Tag Archives: Robert Mitchum

The Set of 400: #227 – My Favorite Put a Little Love in Your Heart

Today! Because I’m sure Charles Dickens would have wanted to see her nipples –

Scrooged (1988)

Directed by Richard Donner (x2)

Starring Bill Murray (x6), Karen Allen (x2), Bobcat Goldthwait, David Johansen, Carol Kane (x3), Robert Mitchum (x3), John Glover (x4), Michael J. Pollard (x2), Alfre Woodard (x2), John Murray, Brian Doyle-Murray (x2), John Forsythe, Mary Lou Retton, Lee Majors, Buddy Hackett, John Houseman (x2), Jamie Farr, Robert Goulet (x2), Mary Ellen Trainor (x3), Kathy Kinney, Tony Steedman, Anne Ramsey (x2), Joel Murray, Mabel King (x2), Pat McCormick, Bruce Jarchow, Jack McGee, Kate McGregor-Stewart, Wendie Malick

A Christmas Carol isn’t an inherently funny story, and yet there have been many, many attempts to make it so. Most are musicals, and that helps to lighten the mood, but anything attempting an even halfway accurate recounting of the book usually ends up relatively straight. Even the excellent Muppet version devolves into a typical Christmas Carol about halfway through. There has been better success on television, but usually they take the story pretty far afield to find jokes. The terrific British series Black Adder has probably the funniest rendition (it helps if you’re a little familiar with that show to begin with) which turns the whole plot on its head, making Rowan Atkinson’s Scrooge character the nicest man in the world, who is shown how things were for his evil ancestors by Robbie Coltrane’s Marley/Ghosts figure. Mr. Magoo’s is one of the best straightforward musical versions, but it relegates its Magoo-esque humor to the framing scenes.

“Well, bless my ten toes!”

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The Set of 400: #306 – My Favorite Latin Argument

Today! Because you are a good woman, then again, you may be the antichrist –

Tombstone (1993)

Directed by George P. Cosmatos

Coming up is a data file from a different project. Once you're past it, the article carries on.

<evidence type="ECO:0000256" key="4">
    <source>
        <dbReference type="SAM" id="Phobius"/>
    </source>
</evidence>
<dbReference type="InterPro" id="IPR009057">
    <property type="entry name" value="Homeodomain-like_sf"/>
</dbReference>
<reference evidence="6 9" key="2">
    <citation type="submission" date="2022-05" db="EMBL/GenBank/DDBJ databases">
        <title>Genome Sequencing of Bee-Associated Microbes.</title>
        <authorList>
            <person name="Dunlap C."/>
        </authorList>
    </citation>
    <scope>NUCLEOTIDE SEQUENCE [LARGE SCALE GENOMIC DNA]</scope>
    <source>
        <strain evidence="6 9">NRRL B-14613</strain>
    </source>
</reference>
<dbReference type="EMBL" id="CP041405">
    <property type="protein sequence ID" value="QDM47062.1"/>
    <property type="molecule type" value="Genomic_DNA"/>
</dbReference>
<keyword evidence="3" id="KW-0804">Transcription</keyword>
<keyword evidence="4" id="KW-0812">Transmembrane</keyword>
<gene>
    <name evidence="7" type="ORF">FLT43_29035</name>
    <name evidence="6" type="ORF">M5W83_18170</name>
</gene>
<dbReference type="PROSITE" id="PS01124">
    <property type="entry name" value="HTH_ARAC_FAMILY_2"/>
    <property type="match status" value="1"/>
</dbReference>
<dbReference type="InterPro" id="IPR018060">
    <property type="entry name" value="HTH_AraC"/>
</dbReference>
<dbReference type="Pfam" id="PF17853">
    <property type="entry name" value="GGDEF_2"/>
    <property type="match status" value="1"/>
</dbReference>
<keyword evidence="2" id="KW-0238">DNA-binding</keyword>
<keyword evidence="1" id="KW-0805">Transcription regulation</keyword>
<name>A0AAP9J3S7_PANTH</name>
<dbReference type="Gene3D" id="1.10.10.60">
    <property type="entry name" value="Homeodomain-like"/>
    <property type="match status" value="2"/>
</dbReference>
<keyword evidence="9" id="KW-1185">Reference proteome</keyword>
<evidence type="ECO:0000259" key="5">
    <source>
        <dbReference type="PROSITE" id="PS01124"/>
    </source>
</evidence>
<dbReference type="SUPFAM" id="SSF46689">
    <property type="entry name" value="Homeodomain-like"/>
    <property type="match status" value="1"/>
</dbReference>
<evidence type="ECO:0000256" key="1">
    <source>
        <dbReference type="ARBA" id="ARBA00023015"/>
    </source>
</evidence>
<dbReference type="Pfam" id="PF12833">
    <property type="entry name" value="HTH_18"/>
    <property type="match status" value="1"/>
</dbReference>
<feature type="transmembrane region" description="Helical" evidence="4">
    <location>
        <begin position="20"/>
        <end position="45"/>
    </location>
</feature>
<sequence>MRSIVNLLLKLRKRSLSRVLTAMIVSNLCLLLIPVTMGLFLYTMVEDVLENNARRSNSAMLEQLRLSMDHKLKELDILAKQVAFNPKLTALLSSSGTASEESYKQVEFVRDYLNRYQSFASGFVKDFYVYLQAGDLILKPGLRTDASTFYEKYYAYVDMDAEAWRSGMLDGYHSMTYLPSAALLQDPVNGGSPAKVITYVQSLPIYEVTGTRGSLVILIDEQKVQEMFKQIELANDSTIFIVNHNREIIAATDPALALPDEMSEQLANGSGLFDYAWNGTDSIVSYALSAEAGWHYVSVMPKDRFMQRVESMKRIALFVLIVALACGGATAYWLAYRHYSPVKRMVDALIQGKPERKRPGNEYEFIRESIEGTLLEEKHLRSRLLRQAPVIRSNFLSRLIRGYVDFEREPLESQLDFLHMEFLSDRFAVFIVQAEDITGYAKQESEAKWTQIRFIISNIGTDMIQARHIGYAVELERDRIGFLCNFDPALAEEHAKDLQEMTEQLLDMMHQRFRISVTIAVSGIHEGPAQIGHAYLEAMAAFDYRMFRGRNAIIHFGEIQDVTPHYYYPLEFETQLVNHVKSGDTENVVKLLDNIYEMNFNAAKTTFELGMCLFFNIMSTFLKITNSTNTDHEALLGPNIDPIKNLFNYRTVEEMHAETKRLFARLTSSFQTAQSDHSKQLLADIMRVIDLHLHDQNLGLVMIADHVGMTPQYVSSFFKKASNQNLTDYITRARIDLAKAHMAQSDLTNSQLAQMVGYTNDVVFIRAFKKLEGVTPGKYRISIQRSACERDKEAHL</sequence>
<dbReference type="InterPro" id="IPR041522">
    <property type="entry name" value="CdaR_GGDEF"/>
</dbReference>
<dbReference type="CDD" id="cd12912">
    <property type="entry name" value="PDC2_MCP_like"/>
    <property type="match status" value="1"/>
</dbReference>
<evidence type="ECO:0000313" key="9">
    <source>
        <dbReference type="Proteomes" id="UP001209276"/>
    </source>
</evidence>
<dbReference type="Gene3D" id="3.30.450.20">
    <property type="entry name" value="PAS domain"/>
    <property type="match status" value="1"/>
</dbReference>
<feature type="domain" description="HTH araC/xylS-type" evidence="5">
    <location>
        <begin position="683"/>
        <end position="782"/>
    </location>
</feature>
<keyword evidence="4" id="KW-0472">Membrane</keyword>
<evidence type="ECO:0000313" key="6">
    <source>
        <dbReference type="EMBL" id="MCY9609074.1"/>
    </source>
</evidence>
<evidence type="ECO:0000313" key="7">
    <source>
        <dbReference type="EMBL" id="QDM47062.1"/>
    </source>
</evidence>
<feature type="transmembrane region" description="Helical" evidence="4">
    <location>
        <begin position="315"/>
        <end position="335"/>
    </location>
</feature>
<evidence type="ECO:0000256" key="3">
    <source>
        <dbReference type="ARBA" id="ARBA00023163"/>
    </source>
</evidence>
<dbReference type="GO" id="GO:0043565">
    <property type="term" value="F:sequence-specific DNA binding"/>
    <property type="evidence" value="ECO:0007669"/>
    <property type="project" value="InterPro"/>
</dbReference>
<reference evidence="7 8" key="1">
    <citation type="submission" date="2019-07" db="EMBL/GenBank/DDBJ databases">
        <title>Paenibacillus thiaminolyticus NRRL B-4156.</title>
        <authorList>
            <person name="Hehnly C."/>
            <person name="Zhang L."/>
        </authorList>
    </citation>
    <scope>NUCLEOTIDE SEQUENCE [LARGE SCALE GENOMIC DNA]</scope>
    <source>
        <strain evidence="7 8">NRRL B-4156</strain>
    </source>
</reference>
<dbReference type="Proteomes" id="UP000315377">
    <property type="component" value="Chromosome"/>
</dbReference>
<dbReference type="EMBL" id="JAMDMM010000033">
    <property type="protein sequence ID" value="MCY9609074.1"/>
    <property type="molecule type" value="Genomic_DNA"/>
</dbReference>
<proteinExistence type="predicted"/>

Starring Kurt Russell, Val Kilmer (x2), Sam Elliott, Bill Paxton, Powers Boothe, Dana Delany, Paula Malcomson, Michael Biehn, Charlton Heston, Stephen Lang, Thomas Haden Church, Billy Zane (x2), Jason Priestley, Dana Wheeler- Nicholson, Jon Tenney, Michael Rooker (x2), Billy Bob Thornton, Paul Ben-Victor, John Corbett, Terry O’Quinn, Frank Stallone, Harry Carey Jr. (x2), Robert Mitchum (x2)

In the hectic western revival of the early ’90s – following Clint Eastwood’s masterful return to form with the Best Picture winning Unforgiven in ’92 – we as a people had a serious choice to make. Would we adopt a Kurt Russell Wyatt Earp movie, directed by the man who brought us Rambo: First Blood Part II, as our one-and-only, or would we opt for the Kevin Costner version, an hour longer and directed by Empire Strikes Back screenwriter and Big Chill director Lawrence Kasdan? This was some kind of dilemma.

Thankfully, the first one to make it to theaters (by six whole months) was perfectly enjoyable, and we could all save ourselves three-plus hours of our lives, at the beginning of Costner’s rapid descent from stardom in the mid-’90s. Tombstone may be the glossier, goofier take on the old legend, but it is infinitely more fun, and features an arguably superior cast (Costner’s does have Dennis Quaid, Gene Hackman, Bill Pullman, Isabella Rosselini, Michael Madsen, and Three-Timer JoBeth Williams, though). Plus, it doesn’t try to out-western Clint – while Wyatt Earp really thought it could bring the gravity by adding running time and a brooding Costner. But hey, Earp did earn that one Oscar nomination – more than Tombstone by one! Congrats, Best Cinematography nod! Continue reading

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The Set of 400: #360 – My Favorite Movie Theater Cigar

Today! Because granddaddy used to handle snakes in church, Granny drank strychnine –

Cape Fear (1991)

Directed by Martin Scorsese

Starring Robert De Niro, Nick Nolte, Jessica Lange, Juliette Lewis, Joe Don Baker, Fred Thompson, Robert Mitchum, Gregory Peck, Illeana Douglas, Martin Balsam (x2)

A terrifically tense, harrowing suspense thriller, for about an hour and a half, before collapsing into ludicrously violent madness. Sure, there were certain things Scorsese was locked into doing with Cape Fear, considering it’s a remake and all, but man, some of the choices made are…well, extreme. I think it comes at an interesting point in his career, and De Niro’s too. Figure, both were coming off of Goodfellas, which should’ve finally been the movie Marty won all the Oscars for, but instead it got screwed royally (I’m never forgiving anyone for Dances With Wolves), and through some manner of lashing out, we got Cape Fear. The directing is so intense it borders on intrusive, especially in the first half hour, but it does make for some pretty artsy handling of an otherwise straightforward crime thriller.

De Niro’s tattoos alone are so over-the-top as to question the sanity of everyone involved

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